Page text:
Expanding the Walls sounds like a fun and beneficial program, but as everything today it requires money. ETW began when Sandra Jackson, the director of the Educational Department in Studio Museum, received a grant for the program from the Nathan Cummings Foundation. They had a pilot 8-week ETW program which proved itself very successful, and the 7 month long program was accepted, funded, and launched.
But even with money, it takes dedication and heart from the people who run the program. Rayne Roberts is an NYU graduate originally from California. She was a photo editor of VIBE magazine prior to getting a job at the Studio Museum. With her experience in the hippest music magazine, the participants of ETW find her fun and can relate to her. Hayes says Rayne is nice and dedicated, Jacome thinks she’s smart and friendly, and Borland said, “She’s very into this whole thing and she’s cool like another student, not like another teacher, which is a good thing.” She has a positive attitude and believes in the potential of the youth. Roberts says so far she has enjoyed working with the teens in the program. “They proved themselves very intelligent and creative and impressive. I’m looking forward to working with them and getting to know them better. It’s gonna be a lot of fun!” 
ETW is not just a fun program. Art education is a good way to improve the community. “ETW will allow youth in Harlem to break-down their current relationships to art, their relationship to the art world, their communities and to each other. They will begin to think about themselves as artists and recognize the ability they have to impact their communities with art. It will open a door that has traditionally been inaccessible to youth in the kinds of communities that Harlem represents.” Roberts says. “The students in the ETW program will leave with an unforgettable experience in which they were pushed to develop their communication skills, critical thinking and technical skills in the art of photography. Art is fun and kids want to have fun, what better way to help them grow and learn about themselves and think critically than by asking them to be creative!?” she finishes passionately.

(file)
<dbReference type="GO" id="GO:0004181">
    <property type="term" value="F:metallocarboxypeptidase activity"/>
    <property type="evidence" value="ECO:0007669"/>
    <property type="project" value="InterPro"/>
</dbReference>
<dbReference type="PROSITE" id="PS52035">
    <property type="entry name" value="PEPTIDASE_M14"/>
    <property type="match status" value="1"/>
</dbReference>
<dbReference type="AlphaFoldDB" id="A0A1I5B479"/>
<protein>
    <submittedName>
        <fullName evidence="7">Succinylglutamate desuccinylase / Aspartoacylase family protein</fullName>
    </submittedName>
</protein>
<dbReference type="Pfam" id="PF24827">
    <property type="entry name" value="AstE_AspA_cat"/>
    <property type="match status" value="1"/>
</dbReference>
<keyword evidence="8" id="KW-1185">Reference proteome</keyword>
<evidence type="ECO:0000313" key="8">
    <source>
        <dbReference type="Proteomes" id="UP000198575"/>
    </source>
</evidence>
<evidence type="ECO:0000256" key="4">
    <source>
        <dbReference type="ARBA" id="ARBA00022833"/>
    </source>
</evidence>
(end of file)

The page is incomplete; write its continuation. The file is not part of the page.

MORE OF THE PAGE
As you can see, the ETW summer looks very promising: educational and fun. It is great that opportunities such as Expanding the Walls exist for the youth giving them access to everything they need to express their creative abilities and display their works in an art show, as well as gain skills as photographers and museum guides. Expanding the Walls is also after a good cause: to improve communication and understanding between the younger generation and the older generation as students work with senior citizens. Expanding the Walls is an awesome program and hopefully more of such opportunities arise for teens who are looking to do something productive and educational in the summer.